The history of the United Nations institutional landscape in the fields of international human rights law is filled with many ups and downs, since States are mostly reluctant to see their HR-record monitored by international actors, especially when issues are raised by victims. The SPs of the HRC have in particular been the object of intense campaigns to reduce or prevent them from accomplishing what is nonetheless still their main role in the United Nations system: promoting and raising the alarm with respect to the implementation of international human rights law (“IHRL”). On the other hand, States have also pushed for the creation of new SP mandate holders, including multiple times by African and Asian States.6 The lack of procedural clarity about the missions, prerogatives and activities of SP mandate holders might have contributed to the relative distrust with which SPs have been received by some States and other organisations; but there have been some major steps to reform their functioning since the first SP have been set up.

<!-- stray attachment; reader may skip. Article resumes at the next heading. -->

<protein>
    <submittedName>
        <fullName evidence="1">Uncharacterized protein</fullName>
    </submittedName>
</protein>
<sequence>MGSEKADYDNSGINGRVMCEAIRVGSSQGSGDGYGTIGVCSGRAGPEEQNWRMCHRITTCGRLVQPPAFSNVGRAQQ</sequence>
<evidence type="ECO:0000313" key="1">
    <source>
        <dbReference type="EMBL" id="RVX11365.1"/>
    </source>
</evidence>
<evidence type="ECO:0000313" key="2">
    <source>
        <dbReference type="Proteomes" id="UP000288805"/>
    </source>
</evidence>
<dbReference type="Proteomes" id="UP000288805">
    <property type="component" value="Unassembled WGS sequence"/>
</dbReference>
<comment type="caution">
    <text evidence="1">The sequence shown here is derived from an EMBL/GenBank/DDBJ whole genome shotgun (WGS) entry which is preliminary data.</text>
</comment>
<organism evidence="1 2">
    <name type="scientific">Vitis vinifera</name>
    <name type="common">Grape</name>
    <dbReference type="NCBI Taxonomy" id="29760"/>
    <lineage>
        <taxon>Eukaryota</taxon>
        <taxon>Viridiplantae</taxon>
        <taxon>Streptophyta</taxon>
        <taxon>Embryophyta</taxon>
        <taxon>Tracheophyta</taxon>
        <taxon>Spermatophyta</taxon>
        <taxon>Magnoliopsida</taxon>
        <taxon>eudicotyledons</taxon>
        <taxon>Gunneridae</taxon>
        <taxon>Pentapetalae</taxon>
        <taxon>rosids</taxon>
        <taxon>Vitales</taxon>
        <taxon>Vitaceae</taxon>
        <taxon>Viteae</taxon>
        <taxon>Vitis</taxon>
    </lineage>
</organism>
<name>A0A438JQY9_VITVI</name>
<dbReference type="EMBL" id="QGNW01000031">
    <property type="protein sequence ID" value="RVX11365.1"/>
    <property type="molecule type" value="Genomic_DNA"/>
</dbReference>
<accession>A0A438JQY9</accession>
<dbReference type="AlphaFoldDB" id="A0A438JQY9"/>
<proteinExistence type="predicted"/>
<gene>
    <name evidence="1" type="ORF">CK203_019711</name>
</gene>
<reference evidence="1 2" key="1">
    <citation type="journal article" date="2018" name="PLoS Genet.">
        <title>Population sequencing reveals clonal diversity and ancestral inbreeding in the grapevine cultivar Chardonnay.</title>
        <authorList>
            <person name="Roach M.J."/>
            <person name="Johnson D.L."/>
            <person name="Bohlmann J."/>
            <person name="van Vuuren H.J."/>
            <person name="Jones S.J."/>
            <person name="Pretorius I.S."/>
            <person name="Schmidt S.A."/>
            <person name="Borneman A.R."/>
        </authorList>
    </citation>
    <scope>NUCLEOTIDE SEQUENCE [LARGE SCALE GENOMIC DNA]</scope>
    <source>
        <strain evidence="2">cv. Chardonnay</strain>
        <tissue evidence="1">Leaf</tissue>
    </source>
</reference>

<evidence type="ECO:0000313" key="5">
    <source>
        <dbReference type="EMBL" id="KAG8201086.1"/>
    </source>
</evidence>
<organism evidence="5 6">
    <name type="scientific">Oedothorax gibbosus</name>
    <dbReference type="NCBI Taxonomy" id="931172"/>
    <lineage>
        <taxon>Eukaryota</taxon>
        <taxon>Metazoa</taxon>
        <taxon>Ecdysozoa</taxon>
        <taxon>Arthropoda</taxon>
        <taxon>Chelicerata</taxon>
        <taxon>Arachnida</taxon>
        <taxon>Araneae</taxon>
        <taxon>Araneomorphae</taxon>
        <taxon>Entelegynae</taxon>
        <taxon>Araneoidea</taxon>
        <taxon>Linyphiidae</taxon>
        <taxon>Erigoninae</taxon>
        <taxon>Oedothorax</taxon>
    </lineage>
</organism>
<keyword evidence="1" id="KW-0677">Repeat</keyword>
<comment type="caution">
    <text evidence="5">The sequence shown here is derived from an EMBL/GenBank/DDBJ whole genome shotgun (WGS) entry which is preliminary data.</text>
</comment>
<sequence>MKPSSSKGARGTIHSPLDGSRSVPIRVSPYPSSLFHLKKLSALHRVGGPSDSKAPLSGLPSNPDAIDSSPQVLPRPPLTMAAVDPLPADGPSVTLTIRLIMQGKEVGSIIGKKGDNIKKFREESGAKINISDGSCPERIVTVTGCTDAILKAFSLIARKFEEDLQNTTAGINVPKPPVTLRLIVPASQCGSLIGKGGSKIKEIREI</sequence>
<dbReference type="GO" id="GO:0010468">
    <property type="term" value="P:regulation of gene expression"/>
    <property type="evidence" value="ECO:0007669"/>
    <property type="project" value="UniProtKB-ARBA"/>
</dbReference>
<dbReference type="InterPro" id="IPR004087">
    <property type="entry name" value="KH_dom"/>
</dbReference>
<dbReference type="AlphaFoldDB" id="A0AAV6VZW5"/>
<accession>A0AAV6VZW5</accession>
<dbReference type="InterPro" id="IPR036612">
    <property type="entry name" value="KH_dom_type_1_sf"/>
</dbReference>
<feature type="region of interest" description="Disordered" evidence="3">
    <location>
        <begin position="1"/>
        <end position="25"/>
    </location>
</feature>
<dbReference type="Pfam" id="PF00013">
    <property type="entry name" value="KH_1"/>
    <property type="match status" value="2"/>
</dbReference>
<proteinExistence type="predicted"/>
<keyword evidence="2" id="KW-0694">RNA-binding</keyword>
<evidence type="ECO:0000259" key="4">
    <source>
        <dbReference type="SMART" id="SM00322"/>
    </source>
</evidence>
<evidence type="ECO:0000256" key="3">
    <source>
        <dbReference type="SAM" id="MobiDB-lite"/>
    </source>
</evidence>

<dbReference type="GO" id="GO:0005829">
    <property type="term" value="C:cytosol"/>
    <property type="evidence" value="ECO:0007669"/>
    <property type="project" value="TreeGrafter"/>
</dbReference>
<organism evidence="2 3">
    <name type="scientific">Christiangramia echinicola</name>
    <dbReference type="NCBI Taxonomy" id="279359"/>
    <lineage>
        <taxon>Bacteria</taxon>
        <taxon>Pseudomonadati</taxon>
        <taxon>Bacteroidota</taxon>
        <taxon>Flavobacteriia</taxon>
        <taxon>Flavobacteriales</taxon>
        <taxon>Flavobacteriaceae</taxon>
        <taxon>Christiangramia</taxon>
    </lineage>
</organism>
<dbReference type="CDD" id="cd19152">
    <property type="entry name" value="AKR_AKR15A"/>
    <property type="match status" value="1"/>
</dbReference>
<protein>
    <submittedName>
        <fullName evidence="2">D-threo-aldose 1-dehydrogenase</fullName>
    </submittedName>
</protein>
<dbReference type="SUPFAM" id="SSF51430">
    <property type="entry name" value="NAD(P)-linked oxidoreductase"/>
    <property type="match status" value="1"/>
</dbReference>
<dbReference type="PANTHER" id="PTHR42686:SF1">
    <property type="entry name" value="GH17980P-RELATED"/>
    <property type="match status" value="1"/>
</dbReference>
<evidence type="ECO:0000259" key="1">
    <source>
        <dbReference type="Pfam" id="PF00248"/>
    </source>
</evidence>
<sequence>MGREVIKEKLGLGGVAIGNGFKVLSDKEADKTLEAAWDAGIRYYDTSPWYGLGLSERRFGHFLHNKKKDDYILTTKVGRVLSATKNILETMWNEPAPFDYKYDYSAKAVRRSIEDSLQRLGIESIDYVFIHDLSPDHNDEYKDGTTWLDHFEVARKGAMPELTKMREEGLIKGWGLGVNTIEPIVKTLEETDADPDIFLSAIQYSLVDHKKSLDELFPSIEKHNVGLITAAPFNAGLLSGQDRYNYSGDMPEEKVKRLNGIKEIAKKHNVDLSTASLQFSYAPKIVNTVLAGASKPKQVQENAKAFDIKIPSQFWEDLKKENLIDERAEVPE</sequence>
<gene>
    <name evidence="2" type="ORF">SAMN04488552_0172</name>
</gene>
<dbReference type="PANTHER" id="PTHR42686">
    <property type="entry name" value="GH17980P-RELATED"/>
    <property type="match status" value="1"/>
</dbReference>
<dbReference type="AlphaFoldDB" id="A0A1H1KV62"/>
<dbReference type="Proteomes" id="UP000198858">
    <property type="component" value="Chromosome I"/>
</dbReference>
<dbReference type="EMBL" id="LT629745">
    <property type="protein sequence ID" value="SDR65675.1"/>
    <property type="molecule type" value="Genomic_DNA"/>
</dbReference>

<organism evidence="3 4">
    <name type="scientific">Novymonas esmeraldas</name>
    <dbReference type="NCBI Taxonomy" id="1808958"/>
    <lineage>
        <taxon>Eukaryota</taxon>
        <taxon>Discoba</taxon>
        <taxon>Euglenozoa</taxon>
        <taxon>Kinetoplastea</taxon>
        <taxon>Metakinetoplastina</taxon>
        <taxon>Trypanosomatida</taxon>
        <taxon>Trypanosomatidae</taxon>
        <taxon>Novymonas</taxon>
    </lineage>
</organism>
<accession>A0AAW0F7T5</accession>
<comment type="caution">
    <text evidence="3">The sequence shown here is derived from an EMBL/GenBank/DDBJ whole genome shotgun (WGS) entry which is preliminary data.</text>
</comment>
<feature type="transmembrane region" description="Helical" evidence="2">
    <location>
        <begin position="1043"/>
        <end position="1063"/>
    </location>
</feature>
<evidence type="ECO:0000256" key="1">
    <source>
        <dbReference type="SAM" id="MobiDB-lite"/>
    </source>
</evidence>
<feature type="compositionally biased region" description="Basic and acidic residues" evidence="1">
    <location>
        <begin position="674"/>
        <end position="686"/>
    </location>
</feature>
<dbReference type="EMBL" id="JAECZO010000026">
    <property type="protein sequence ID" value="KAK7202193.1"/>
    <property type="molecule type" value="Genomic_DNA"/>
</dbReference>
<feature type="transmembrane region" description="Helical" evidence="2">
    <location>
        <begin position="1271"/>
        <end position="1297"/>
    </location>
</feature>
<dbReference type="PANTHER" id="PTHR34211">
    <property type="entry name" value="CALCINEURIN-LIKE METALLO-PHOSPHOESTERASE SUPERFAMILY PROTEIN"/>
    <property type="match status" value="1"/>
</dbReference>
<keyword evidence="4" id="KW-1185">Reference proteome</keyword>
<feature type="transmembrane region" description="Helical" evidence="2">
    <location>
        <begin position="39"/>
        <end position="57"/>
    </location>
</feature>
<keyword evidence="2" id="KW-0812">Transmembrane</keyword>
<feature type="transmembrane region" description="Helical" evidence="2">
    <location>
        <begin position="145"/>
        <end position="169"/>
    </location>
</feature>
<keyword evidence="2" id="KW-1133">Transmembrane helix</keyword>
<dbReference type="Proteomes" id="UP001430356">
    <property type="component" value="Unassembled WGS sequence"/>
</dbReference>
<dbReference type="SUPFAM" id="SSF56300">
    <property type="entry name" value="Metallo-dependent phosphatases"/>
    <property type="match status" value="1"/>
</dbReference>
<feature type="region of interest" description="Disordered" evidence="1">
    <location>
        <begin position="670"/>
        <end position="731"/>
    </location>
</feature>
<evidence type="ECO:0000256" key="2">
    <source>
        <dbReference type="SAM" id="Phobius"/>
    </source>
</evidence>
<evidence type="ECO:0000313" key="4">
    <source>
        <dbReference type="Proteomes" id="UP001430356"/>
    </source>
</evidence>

In particular, there have been many attempts and projects to reform how SPs procedurally work, which is crucial for the effective functioning of a special type of international HR institution that is meant to facilitate access to justice for victims of HR violations and to raise awareness about their situation worldwide. However, most of those efforts and projects of reform have led to mixed results, regardless of the reasons that motivated them. Indeed, they have not prevented SP mandate holders from expanding their range of operations, even when they struggled with tight budgets; they have not solved the dire lack of personal support for SP mandate holders and their staffs; and they have not significantly improved the lack of means to receive effective cooperation by States and non State-actors accused of the perpetrations of serious violations of IHRL, or even international crimes. These realities partially explain why some international lawyers have qualified the historical institutional evolution of SP as a “process of learning by doing,”7 since special procedures are almost the product of a series of accidental and incremental evolutions, which have taken place without constant or clear institutional or State support.